Feature work, as Atlanta’s Punchline Comedy Club owner recently said on one of the podcasts I operate, is the Triple A (baseball, not automotive analogy) of comedy.  It is the best way to develop the next wave of headliners.  You work with headliners, you work different parts of the country and you get exposed to different crowds and different styles.  You become conditioned to work longer sets.  You are the bridge between the emcee and the headliner.  It is an integral part of both the comedy show and the comedy business.  But there is a real problem here.  Features are still being paid in 1988 money, and in some cases less.  I once had a discussion with a comedy club manager on the road and we talked about what a good feature should be paid and he said $1000 plus a room (travel is on the comic).  But what are comedians on the road being paid for feature work?  Usually around $600 with a room, most of the time.  When you factor in travel this is really not a livable wage, especially when most features are not working 40+ weeks a year.  But where is the outcry from the comedy community? It is no where because most comedians are concerned about their local clubhouse because that is where they have friends and support and have no idea what is happening outside of their own backyards.  Lots of the heroes of this scene are bypassing this middle stage of a comedy career because the business is currently enamored with this scene and elevating people to headliner status quickly (I am NOT saying undeservedly, so do not take quickly to be some comment of derision). So they report back to their admirers how great and wonderful comedy is and that bitterness and anger are not needed.  The priests have spoken; the followers cheer and the tortoise-like middle group struggles to improve their craft the old-fashioned way.

I spent three years working the Cleveland Improv as an emcee.  I was booked 3-4 weeks a year and despite featuring nationally at every other club I worked, I was not getting elevated.  The Cleveland Improv is a generally urban crowd (not meaning “black,” though that is the main demographic of the audience members, but stylistically the headliners are often those most known for BET and Def Jam appearances) and it took me a while to work those crowds.  But the club knew I was good so I kept getting booked to emcee (two weeks at a time which was a nice way to minimize travel hits) and I became better at working the crowds, until 2012 when I was really killing out of the emcee spot.  So then I was set to feature.  So thanks to the Cleveland Improv, although I was not always happy about it, I developed the skills to work urban rooms, honed emcee skills (you never know when you will need them) and developed a great relationship with a club and a small group of fans.  And then I got the word this month – the Cleveland Improv would not be booking their own features any more (they were one of the few that still independently booked features).  Instead the central booking office for many of the features of the Improvs and Funny Bones would take over.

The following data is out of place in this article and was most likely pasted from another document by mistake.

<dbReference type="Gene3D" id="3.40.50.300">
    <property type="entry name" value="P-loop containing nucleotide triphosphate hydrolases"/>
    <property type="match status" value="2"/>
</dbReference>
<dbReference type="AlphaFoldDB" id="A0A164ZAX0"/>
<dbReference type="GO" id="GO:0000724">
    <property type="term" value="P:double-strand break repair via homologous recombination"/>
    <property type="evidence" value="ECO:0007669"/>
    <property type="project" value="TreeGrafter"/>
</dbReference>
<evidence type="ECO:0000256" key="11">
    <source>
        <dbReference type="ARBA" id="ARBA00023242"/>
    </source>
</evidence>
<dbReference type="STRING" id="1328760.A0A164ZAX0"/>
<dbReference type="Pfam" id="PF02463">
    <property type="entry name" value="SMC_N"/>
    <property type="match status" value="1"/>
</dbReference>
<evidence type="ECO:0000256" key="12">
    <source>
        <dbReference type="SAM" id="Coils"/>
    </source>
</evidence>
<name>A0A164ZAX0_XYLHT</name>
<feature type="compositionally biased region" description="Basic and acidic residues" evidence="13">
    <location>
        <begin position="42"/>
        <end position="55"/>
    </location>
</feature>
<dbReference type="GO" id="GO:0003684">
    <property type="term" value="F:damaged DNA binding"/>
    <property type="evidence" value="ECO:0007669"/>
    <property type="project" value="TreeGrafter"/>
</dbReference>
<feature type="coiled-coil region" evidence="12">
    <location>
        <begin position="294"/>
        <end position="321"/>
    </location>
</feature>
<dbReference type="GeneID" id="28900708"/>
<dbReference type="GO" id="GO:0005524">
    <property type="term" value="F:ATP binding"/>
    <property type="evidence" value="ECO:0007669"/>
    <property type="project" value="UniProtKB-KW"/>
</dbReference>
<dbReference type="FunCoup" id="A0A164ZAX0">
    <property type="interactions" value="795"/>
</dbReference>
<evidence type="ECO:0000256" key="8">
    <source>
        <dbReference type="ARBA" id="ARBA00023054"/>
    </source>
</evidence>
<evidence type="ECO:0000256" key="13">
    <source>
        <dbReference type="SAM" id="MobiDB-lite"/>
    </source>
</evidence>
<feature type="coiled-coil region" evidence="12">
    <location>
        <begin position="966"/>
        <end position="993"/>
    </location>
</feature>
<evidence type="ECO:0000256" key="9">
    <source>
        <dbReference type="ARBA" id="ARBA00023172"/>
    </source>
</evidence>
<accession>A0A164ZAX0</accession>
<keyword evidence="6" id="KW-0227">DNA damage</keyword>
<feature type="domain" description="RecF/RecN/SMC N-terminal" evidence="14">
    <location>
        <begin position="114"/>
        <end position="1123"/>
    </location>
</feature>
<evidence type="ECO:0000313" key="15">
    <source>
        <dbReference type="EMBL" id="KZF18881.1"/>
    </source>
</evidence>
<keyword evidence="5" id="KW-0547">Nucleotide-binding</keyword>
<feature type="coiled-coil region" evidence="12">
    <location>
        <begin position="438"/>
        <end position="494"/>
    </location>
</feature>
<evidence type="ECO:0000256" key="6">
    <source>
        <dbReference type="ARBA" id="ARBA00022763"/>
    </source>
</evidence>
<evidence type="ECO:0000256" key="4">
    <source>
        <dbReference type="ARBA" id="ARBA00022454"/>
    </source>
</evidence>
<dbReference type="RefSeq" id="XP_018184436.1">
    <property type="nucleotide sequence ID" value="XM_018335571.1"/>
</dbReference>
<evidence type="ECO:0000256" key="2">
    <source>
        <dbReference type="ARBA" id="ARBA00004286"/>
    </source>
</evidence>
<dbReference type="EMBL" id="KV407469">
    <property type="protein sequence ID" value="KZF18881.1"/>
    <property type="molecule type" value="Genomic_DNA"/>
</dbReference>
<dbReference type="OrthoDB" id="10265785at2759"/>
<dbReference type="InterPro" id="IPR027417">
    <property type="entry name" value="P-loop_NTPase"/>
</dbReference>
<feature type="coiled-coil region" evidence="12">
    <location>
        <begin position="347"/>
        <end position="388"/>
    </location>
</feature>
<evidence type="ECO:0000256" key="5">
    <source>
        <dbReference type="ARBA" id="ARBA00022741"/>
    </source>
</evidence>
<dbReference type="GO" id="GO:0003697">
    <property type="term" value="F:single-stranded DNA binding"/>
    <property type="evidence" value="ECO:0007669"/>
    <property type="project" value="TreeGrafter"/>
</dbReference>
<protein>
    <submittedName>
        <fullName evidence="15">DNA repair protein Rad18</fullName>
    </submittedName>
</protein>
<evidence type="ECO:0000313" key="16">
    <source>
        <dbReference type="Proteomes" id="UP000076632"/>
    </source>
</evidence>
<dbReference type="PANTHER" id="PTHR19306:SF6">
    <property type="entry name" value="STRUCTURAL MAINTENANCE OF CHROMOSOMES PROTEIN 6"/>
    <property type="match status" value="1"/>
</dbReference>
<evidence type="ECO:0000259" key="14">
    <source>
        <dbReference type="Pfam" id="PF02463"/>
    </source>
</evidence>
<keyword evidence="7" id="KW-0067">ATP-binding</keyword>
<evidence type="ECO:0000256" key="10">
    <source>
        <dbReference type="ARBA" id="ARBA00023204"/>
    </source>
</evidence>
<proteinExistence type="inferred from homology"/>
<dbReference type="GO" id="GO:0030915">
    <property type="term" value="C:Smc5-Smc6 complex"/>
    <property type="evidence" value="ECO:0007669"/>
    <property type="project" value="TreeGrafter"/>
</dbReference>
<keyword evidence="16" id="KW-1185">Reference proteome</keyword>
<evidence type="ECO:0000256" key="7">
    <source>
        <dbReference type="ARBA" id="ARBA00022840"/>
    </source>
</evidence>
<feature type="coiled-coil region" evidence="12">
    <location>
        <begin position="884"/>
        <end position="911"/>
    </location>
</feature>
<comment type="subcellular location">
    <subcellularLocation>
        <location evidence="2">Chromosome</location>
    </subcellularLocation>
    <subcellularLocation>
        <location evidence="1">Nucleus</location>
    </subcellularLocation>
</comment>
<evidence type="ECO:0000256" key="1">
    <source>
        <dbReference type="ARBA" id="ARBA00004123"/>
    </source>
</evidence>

I was passed to feature at the Improvs and Funny Bones in 2009 (after not being passed in 2007 – I agreed with both the 2007 and 2009 decisions).  I was and have been treated fairly by the chains (and the central booking office) and received complimentary messages after 2010 and 2011 when I started to get feature work.  And then in 2012 I received zero bookings.  I do not think there was any personal reason for this I just think that between headliners bringing their own features and more clubs using local talent (for hotel costs) the amount of work for independent features trying to work the road is drying up.   So now I look at the Cleveland Improv and realize one of the dozen or so A road clubs I’ve earned the hard way is no longer going to work me, at least not nearly with the consistency they had been.

This is only a theory on my part but as I see national clubs starting to charge ticket fees (because stand up was definitely missing a Ticketmaster feel), more and more of the feature booking taken out of the local hands and the consolidation of talent and clubs on Laughstub I feel like the national comedy scene is going to become more monolithic and closed to independent performers.  Could I be wrong?  Maybe, but when in our history has big business not passed on the opportunity to become bigger business without checks, balances and regulations?

But what’s that independent, alt rebels?  Alternative venues and other such things are giving comedians a chance to bypass the traditional gatekeepers?  Louis CK proved that right?  No he didn’t. CK spent decades working WITH the gatekeepers until he could become the one man corporation that he is today.  Clubs are still the gatekeepers for the vast majority of clubs.   So maybe we can all boycott clubs and bring them to their knees, but there is no alternative to creating sustainable, successful careers in stand up comedy outside of the clubs.  Please do not point to examples of people who used the clubs as their springboard.  And do not give me examples like Rob Delaney, who may have gained notoriety through Twitter, but is now working the clubs just like every other headliner.  So maybe in twenty years it will all be different, but I do not want my career and the careers of my peers to be martyred to a seismic change that may never occur, or to become a lost generation of headliners passed over because we were too young when we entered at the turn of the millennium and too old when Comedy Central and MTV decided that youth trumps all.  And if you want UCB to pay you accordingly then they will have to start charging more money and instead of an alt-scene darling you will have what many of you have been avoiding: another comedy regular comedy club.